Think Restriction Enzymes are so last decade? Not so fast!

Ribbon diagram of EcoRI homodimer bound to doublestranded DNA
Ribbon diagram of EcoRI homodimer bound to doublestranded DNA

Restriction enzymes sometimes get a lot of flak. In the not-so-distant past, they were the workhorses of molecular biology. Restriction enzymes played a huge role in developing early DNA sequencing techniques. They chop DNA in a predictable manner, which makes cutting and pasting genes of interest manageable and relatively easy, enabling the development of  genetic engineering and recombination technologies. These technologies are now moving beyond restriction enzymes toward more modern methods, with the most talked-about method being CRISPR /Cas9. As technology continues to advance at such a rapid pace, restriction analysis  and other “ancient” technologies feel antiquated. But this is not necessarily the case.

In a paper published in 1975, Sambrook, et al. described their method for determining results of cross-over events during viral recombination and locating where in the DNA mutations arose. This was done by exposing viral DNA to different conditions, digesting that DNA with restriction enzymes, and finally, running the digested DNA on an agarose gel to determine the sizes of the digested DNA fragments. Because each restriction enzyme cuts DNA at a nucleic acid sequence specific to that enzyme, the scientists were able to put together the puzzle of DNA fragments and compare fragment sizes of mutated DNA to fragment sizes of control DNA. This became known as Restriction Fragment Length Polymorphism (RFLP). RFLP can be used to look closely at the variety of species present microbial communities.

The co-founder of MTV, Tom Freston, once said, “Innovation is taking two things that already exist and putting them together in a new way.” As biotechnology progressed and PCR became more widespread, Terminal Restriction Fragment Length Polymorphism (TRFLP) was developed. TRFLP combines RFLP with PCR for a more focused study on a specific gene or sequence target. TRFLP can be put to good use in a variety of ways including determination of risk for disease, detection of genetic disorders, and bacterial and fungal species identification.

The development and advancement of DNA and RNA sequencing seems to have displaced the need for RFLP in microbial fingerprinting. However, DNA and RNA sequencing is expensive and data analysis is especially time-consuming. Sequencing can be great in situations where money and time are not an issue. But it may not be the best choice in situations where easy and fast is more desirable, such as observation of microbial communities over time. In these situations, TRFLP could be a more reasonable and attractive choice. An article published in Nature: Science Reports by Vrieze et al. discusses one such situation: for the monitoring of microbial communities during anaerobic digestion, which is important for natural waste management from backyard composting to wastewater treatment.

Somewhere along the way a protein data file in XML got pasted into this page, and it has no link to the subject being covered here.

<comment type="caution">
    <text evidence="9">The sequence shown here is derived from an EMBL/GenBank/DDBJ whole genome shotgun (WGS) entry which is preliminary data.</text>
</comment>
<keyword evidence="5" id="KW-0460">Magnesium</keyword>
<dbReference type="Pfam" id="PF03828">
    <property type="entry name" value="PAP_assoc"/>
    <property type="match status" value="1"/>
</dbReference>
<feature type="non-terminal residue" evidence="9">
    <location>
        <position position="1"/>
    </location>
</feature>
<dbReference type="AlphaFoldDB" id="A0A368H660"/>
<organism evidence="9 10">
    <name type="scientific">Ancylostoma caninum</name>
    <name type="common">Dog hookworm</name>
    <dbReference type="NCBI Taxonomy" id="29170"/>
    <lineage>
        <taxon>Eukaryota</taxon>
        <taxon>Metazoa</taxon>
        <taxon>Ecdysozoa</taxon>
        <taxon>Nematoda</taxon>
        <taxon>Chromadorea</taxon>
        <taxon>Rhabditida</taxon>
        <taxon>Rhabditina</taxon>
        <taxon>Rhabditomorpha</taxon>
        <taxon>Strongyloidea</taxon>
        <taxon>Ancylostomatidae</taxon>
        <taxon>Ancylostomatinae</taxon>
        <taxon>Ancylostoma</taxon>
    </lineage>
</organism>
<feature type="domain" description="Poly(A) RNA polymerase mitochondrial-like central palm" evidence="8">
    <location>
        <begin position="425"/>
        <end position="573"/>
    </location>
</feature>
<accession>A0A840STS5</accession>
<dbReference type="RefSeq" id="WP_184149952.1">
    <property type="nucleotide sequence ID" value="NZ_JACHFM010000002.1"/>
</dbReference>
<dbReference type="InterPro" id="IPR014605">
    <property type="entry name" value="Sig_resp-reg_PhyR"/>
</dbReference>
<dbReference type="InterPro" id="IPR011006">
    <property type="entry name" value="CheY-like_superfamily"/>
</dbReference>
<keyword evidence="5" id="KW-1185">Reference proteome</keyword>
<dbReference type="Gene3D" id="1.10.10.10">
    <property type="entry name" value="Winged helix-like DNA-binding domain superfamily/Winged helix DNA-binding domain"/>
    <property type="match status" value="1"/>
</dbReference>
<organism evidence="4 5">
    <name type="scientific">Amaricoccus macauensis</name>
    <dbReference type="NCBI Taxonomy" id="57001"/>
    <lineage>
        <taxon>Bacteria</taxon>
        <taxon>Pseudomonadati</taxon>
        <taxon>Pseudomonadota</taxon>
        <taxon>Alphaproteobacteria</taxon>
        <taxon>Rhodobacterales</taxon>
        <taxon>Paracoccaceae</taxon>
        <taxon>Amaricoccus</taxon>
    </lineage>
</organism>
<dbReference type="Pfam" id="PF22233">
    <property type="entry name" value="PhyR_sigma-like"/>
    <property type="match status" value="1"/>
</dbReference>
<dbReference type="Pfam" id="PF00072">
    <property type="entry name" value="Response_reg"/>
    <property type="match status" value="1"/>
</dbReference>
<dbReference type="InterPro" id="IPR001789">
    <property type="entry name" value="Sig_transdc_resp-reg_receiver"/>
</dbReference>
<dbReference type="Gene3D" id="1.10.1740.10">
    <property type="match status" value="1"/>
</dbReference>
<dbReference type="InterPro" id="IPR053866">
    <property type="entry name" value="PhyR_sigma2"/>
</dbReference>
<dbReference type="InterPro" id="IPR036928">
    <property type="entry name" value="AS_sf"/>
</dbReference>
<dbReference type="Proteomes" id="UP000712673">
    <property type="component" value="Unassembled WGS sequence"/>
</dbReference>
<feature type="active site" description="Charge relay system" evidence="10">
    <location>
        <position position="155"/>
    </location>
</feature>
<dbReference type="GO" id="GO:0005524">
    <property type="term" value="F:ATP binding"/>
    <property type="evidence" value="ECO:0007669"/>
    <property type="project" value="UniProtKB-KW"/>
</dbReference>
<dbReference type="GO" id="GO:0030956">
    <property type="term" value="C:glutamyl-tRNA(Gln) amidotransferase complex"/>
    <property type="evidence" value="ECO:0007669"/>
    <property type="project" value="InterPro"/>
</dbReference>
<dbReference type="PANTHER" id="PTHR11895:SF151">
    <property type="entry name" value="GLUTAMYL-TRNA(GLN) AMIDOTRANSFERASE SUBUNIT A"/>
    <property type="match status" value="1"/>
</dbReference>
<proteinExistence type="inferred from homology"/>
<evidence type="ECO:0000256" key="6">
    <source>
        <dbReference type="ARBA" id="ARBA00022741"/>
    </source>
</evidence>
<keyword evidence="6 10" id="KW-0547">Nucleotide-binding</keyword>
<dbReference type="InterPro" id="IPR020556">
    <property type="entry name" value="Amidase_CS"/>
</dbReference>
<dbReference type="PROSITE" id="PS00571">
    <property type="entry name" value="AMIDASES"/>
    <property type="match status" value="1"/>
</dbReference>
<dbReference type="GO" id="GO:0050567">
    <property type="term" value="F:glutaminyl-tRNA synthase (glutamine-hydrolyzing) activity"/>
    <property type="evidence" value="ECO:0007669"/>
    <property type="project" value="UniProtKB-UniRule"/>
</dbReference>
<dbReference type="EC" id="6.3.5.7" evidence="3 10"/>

For proper breakdown of materials, the microbial communities must contain the appropriate ratios of desired microbes. Vrieze and his team wanted to compare methods for determining the microbial diversity in anaerobic digestion communities, specifically focusing on 16S rRNA sequencing vs TRFLP. They found that although TRFLP is not as useful as sequencing for determination of detailed microbial community profiles, it is very useful for quick and more affordable screening of microbial communities when frequent monitoring is desired.

They concluded, “Briefly, TRFLP is not at all obsolete, and will remain of high value in the field of microbial ecology.”

If your research takes you in the direction of restriction enzyme digestion, check out our resources. We have a calculator available as a web tool  (or as iOS and Android apps) that can help you plan your digestion reaction. Our Subcloning Notebook provides some basics on restriction enzyme digestion as well. And you can explore our restriction enzyme offerings here.

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